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IMPROVIJAZZATION NATION Magazine interviews Jeff Lofton

Published:
Jeff Lofton After reviewing Jeff's fantastic JAZZ TO THE PEOPLE CD in issue # 105, I decided that we (all) would enjoy getting a bit more insight into this way-cool player... thanks for doing the interview, Jeff—I've no doubt that folks all over the world will love reading about you here! (Ed: You can listen to streams of many of the tunes on this great CD at reverbnation.com/jefflofton.)

Zzaj: Your online bio shows that you came from South Carolina to Austin, Texas... without going into a “trip log," tell us about your journey... in other words, give us a bio sketch of your growing years and what made you (musically, anyway) decide to move away?

JL: The primary reason for coming to Austin was to be closer to my daughter, Shana. who's nine and is with me 5 days every week is the reason. The music scene was a big bonus. Zzaj: I hear a lot of Miles in your work, & that would be obvious for a horn player (I think); was he a prime inspiration, or is there another jazz player who first got you started?

JL: I count Miles as one of many players that influenced me. The first were Howard McGee. and some early Chuck Mangione when I was about 10 or 11. I didn't really hear Miles until I was 18.

Zzaj: Give us a little “insider scoop" into the making of your CD “Jazz To The People..." how many folks (players, engineers, the whole kit & caboodle) it took to make this such a success (Ed: & it IS a success, folks... just check out my review of it in issue # 105)

JL: It was recorded here in Austin, at Premium studios. they had two engineers recording the quartet. The players were Red Young, Chris Jones and Masumi Jones, and Alex Cokes on a few tracks. Danielle Howle was recorded later in South Carolina at the Jam Room studios. So the vocals were recorded after the music on “Crazy." We spent about four hours in the studio in Austin, and the recording in S.C. was about four hours long, not including mixing and mastering time. However, the quartet had been working together for about a year so it was easy to get every thing together fast.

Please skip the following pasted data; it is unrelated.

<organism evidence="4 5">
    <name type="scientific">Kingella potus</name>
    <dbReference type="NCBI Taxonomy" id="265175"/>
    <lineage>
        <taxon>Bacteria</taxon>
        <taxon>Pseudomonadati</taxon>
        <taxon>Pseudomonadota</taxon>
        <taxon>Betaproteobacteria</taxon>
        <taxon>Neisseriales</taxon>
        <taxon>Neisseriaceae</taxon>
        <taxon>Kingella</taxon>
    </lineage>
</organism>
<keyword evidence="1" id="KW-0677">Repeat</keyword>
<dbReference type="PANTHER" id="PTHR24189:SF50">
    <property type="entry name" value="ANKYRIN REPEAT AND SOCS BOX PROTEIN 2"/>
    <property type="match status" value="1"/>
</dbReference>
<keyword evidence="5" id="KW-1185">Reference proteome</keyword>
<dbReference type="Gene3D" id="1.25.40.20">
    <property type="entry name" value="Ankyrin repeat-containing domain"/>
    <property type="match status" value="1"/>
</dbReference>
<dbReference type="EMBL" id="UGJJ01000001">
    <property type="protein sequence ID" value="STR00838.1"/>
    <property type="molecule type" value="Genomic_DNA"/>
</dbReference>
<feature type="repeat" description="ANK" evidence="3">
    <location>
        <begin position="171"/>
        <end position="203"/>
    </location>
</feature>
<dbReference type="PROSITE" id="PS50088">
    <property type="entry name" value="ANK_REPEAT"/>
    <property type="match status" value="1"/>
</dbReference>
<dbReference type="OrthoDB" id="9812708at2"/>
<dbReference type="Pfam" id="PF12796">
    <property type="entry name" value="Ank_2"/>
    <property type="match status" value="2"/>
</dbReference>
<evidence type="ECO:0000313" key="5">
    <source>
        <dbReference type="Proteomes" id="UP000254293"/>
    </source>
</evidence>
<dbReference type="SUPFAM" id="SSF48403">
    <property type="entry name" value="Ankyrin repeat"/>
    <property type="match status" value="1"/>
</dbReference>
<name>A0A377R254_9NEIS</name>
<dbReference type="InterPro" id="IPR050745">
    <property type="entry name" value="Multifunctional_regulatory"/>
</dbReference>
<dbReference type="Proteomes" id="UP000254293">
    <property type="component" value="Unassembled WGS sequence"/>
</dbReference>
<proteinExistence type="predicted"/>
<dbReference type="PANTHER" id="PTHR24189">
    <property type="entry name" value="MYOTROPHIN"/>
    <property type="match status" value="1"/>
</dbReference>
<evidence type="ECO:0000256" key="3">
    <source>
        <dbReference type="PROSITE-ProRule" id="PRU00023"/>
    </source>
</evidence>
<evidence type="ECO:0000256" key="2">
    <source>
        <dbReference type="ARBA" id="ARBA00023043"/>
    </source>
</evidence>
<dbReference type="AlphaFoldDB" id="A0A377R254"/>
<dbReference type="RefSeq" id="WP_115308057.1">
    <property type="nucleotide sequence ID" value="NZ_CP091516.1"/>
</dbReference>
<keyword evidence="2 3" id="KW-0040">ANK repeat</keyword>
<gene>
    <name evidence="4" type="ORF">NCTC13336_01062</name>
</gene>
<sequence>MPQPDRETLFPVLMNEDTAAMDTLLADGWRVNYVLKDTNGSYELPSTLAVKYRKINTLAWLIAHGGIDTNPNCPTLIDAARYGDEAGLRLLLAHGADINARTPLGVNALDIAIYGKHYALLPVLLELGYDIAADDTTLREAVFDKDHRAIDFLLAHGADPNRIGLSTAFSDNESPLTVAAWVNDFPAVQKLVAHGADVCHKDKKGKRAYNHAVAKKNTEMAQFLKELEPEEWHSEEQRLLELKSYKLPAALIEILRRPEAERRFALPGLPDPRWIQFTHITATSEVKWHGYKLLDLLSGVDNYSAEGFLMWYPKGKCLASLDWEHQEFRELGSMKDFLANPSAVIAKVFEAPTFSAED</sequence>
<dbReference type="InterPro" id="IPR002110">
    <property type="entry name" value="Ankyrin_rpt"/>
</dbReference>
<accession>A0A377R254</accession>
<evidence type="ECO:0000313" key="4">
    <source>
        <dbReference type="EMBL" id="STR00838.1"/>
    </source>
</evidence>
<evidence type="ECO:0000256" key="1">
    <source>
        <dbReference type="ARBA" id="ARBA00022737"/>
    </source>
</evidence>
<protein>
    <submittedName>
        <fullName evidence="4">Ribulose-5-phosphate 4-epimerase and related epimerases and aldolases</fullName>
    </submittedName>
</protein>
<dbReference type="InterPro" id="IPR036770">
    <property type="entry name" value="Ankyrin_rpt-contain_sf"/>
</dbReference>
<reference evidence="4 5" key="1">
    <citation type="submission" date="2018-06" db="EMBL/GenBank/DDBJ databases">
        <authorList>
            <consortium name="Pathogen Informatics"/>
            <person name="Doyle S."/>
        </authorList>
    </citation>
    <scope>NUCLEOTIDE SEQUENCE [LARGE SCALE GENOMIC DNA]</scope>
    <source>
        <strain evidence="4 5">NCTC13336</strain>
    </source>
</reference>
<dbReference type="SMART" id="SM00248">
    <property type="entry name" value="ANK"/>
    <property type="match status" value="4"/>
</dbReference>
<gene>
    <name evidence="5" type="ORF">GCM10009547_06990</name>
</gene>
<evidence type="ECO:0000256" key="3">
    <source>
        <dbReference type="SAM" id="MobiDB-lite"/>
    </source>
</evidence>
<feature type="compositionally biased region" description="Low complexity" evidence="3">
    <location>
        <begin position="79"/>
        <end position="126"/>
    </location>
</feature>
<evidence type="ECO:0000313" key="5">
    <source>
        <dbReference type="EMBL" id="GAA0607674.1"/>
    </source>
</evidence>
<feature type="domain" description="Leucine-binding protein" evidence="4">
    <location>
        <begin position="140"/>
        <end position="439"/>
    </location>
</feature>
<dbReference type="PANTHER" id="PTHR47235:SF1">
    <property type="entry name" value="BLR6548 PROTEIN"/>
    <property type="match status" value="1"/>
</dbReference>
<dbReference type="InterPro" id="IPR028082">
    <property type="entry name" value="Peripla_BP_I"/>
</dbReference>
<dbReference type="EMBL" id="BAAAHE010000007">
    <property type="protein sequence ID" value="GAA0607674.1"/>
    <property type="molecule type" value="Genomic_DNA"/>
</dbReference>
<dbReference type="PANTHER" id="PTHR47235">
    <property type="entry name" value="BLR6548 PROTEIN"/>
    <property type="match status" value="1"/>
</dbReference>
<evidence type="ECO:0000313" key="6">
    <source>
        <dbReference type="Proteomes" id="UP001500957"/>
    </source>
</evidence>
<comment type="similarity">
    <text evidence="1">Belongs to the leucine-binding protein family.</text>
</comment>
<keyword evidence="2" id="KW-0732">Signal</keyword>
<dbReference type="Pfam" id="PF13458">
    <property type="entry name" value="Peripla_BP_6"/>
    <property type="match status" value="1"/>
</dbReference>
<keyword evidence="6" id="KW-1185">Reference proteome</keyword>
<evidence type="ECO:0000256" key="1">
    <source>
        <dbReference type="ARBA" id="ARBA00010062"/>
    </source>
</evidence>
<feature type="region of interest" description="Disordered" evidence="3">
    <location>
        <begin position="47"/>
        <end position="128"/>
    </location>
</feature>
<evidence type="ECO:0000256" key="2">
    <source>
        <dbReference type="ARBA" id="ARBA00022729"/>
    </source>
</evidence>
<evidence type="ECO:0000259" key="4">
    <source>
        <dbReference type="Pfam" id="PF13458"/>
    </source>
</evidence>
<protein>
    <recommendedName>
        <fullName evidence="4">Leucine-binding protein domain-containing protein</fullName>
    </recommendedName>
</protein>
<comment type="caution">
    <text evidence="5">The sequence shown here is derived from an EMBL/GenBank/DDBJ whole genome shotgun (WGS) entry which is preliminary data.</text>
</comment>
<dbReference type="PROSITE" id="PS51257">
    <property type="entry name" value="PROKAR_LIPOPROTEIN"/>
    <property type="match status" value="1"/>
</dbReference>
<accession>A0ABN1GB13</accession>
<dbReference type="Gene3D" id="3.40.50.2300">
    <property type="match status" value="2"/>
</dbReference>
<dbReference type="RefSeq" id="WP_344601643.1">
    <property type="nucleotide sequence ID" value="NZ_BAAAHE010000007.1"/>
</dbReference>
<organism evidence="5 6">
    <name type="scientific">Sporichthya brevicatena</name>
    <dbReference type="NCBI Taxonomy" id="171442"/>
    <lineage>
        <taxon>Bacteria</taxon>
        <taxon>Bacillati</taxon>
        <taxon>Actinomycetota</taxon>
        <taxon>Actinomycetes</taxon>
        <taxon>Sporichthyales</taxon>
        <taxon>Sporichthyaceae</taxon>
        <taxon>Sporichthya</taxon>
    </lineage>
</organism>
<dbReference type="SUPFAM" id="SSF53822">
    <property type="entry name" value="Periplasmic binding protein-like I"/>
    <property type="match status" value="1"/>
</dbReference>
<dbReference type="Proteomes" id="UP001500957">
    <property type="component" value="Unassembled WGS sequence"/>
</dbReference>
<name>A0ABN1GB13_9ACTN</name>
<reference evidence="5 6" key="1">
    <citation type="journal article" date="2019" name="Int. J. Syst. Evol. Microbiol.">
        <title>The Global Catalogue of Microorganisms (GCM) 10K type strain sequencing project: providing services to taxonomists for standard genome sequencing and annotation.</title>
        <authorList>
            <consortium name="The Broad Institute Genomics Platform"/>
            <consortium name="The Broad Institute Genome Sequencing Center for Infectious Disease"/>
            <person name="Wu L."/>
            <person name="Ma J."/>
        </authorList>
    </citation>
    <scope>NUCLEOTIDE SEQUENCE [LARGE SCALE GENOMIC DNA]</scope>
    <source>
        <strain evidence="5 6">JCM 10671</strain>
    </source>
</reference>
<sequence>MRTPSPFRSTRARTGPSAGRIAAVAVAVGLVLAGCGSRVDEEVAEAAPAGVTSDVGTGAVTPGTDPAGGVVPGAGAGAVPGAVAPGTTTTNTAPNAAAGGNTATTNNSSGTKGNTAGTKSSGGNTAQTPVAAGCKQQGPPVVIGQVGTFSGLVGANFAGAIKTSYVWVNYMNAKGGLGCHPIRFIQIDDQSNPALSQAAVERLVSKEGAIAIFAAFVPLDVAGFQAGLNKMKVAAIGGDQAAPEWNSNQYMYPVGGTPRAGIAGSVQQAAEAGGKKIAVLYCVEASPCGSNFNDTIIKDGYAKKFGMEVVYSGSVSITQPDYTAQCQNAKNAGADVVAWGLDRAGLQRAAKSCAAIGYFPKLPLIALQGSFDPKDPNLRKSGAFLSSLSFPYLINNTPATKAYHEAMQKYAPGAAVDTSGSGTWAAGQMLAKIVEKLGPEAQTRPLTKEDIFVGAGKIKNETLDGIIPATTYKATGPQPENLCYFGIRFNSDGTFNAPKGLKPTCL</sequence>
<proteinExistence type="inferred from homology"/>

Zzaj: Do you “pick" folks who you're going to play with, or is more like “drifting together" that results in a gig?

JL: I spend a lot of time thinking of the combination of players for my groups. And it took about two years of playing in Austin to find the right players for this CD.

Zzaj: It appears, from my read of you bio, like you've played with a lot of folks... “drop some names" for my readers, please... tell us who you've played with & which ones stood out for you...

JL: I have played with:

Fred Wesley Ron Westrey Butch Miles Dr.James Polk Alex Coke Fred Anderson John Blackwell Akiko Tsuruga

Skip Pearson

Tony Campise